Aubade with Fire Ants and Gasoline


Dad’s shed was a paint chipped menagerie: Jim Dandy grits,

            red jerrycans, hedge clippers, fishing poles. He used to pockmark

the earth, sprinkle grits grain by grain onto the fire ant mounds

that popped up in the backyard like roadside Motel 6s. Once

I asked Dad if the ants bit because they were hungry. Probably.


We’re bad hosts. If we don’t feed them they will go

            to the next yard for a meal. But this is just a story Dad spooled

me in like a blanket after a nightmare. Kids at school said otherwise,

that the ants died; their abdomens, so small, bursting open like corn kernels

 in a skillet when the dry grits expanded inside them during digestion. I learned


from this—from Dad—how to handle unpleasant truths. Years later,

the anxious hive that burrowed in my ears and stung my insides were secret

                        guests. Well-fed, they would leave soon, just like the very first ants,

            the first time, the grapefruit sunrise of stings on my fingers that made

Dad buy the first box of grits. An anthill the honeypot that snatched


my little boy hands as they played in its basin. Then the itching, bubbling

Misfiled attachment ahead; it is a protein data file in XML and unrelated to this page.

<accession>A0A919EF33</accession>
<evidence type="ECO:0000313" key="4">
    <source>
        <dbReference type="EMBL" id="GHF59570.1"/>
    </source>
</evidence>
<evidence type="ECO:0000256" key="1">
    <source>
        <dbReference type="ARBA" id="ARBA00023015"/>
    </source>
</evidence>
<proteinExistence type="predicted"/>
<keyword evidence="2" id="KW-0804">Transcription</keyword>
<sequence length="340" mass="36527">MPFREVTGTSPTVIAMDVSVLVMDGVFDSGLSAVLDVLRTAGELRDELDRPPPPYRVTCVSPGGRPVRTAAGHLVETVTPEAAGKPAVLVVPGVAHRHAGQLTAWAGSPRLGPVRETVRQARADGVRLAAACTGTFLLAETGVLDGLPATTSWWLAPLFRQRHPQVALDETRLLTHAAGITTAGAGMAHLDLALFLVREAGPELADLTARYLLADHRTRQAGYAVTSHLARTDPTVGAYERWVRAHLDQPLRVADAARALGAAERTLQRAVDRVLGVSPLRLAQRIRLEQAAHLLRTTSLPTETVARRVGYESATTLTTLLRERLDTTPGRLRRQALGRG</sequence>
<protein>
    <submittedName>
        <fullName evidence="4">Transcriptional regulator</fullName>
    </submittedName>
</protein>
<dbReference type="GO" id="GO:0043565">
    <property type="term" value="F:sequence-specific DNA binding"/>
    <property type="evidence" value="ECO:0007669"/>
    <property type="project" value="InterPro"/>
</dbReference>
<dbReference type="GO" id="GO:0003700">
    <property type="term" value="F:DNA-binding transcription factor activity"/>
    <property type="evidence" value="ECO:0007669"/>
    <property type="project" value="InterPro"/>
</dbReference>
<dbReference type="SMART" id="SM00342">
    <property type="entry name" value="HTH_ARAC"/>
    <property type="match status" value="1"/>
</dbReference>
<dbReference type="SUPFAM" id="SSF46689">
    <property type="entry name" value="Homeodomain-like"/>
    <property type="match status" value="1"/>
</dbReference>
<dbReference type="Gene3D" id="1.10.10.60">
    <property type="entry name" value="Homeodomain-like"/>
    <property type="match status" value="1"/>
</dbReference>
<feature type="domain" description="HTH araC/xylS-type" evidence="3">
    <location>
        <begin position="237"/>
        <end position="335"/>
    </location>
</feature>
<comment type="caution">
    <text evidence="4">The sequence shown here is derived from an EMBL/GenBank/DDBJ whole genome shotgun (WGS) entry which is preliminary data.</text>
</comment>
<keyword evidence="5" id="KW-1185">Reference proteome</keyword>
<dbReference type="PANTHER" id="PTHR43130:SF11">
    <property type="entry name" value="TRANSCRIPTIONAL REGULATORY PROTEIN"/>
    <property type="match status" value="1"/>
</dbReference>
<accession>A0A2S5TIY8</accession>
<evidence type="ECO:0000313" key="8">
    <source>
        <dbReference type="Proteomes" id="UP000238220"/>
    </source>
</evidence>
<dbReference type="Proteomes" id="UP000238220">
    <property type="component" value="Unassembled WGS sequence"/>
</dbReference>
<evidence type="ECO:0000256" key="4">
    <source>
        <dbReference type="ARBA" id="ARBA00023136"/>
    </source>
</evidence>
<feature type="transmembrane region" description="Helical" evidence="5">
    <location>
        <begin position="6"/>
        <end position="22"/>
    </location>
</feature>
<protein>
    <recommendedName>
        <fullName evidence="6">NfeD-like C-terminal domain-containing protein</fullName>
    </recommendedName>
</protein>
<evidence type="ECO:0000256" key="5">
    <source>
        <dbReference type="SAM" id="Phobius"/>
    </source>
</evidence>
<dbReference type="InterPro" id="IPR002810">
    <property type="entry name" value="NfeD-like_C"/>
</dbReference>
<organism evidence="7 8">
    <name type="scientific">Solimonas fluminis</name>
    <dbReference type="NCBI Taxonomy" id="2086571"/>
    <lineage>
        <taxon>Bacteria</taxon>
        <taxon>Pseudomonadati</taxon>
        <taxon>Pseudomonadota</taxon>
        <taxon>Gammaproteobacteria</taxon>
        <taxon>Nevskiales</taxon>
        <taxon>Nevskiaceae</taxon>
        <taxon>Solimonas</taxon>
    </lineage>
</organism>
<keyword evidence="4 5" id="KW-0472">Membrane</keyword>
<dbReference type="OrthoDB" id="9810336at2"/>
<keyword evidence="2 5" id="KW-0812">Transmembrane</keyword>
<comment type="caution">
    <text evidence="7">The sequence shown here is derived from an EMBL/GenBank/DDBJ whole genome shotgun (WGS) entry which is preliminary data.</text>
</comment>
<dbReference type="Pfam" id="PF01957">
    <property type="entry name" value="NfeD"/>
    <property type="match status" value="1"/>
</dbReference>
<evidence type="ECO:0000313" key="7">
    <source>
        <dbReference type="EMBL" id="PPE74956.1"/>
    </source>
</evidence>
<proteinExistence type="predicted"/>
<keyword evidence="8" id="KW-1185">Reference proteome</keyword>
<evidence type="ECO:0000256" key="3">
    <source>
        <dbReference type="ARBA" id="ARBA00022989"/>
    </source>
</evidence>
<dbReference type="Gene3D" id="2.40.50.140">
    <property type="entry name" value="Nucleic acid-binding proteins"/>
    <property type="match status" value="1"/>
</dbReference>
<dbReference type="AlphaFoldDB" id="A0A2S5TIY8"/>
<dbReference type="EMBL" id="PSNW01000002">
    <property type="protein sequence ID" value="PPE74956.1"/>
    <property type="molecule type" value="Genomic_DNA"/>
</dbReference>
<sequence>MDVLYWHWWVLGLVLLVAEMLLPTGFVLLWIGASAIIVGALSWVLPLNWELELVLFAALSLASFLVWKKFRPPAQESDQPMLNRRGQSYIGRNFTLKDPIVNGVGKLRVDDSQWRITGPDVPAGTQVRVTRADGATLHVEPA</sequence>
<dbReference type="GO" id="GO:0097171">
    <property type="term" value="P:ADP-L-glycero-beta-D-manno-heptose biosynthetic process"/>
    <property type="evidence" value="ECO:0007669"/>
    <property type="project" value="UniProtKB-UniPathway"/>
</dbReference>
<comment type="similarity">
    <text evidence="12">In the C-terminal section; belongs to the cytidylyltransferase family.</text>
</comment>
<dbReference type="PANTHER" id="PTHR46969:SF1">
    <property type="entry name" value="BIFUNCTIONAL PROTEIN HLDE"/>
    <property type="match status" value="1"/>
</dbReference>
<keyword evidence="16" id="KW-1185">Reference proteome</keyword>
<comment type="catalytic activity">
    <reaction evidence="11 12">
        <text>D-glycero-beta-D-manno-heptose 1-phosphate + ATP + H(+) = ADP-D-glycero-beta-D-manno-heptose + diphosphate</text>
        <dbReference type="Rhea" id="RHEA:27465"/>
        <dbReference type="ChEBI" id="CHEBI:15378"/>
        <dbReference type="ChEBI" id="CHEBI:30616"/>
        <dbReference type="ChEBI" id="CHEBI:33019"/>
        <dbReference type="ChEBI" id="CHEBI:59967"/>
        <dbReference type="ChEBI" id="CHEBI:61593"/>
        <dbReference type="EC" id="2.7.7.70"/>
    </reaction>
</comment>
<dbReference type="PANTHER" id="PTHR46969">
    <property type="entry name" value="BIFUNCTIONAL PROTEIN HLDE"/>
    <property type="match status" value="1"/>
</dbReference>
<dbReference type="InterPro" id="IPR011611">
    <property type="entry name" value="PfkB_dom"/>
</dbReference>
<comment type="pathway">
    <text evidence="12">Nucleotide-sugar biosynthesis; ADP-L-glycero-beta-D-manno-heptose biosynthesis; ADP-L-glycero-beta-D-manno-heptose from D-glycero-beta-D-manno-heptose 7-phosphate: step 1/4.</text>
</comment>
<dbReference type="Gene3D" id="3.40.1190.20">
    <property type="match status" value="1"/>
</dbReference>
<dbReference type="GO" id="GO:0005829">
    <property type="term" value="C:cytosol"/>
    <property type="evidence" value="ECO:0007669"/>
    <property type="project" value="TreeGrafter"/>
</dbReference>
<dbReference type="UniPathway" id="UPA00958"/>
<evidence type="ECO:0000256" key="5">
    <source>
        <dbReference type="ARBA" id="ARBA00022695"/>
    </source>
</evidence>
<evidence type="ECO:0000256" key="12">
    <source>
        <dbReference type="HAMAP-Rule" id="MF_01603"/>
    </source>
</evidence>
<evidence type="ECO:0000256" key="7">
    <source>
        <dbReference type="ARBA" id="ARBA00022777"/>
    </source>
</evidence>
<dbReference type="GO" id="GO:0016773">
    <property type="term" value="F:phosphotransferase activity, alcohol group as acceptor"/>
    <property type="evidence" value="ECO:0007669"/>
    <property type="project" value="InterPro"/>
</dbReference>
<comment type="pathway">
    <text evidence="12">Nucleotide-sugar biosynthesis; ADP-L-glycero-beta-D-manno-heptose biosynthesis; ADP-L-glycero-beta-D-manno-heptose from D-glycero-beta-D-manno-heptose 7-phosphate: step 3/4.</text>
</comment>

scabs, stinging Ivy-Dry. By high school I learned that grits can’t kill ants,

                        that it’s an Old Wives’ tale. It made sense of the mornings Dad’s silhouette

grew against a window-staining fire. Those mornings Dad must have laid a blaze

 upon the grits, the ant hills—Gomorrah razed by the rays of the rising sun.


And one morning, after I had discovered how to deal with them, Dad found

            me framed in the shed doorway, gas saturating my hair, my canvas shoes.

                        In the fumes Dad’s red hair was real fire, his face the pink sun. When he ran

            to me, I cast the grits like bones to say I was about to kill the ants, empty can

clasped in one hand, cigarette lighter a secret tucked into my back pocket.

Lucas Jorgensen is the 2019 recipient of Florida State University's Sassaman Undergraduate Creative Writing Award. In the fall he will be continuing his studies at New York University as an MFA poetry candidate. His other work is forthcoming in Golden Walkman Magazine.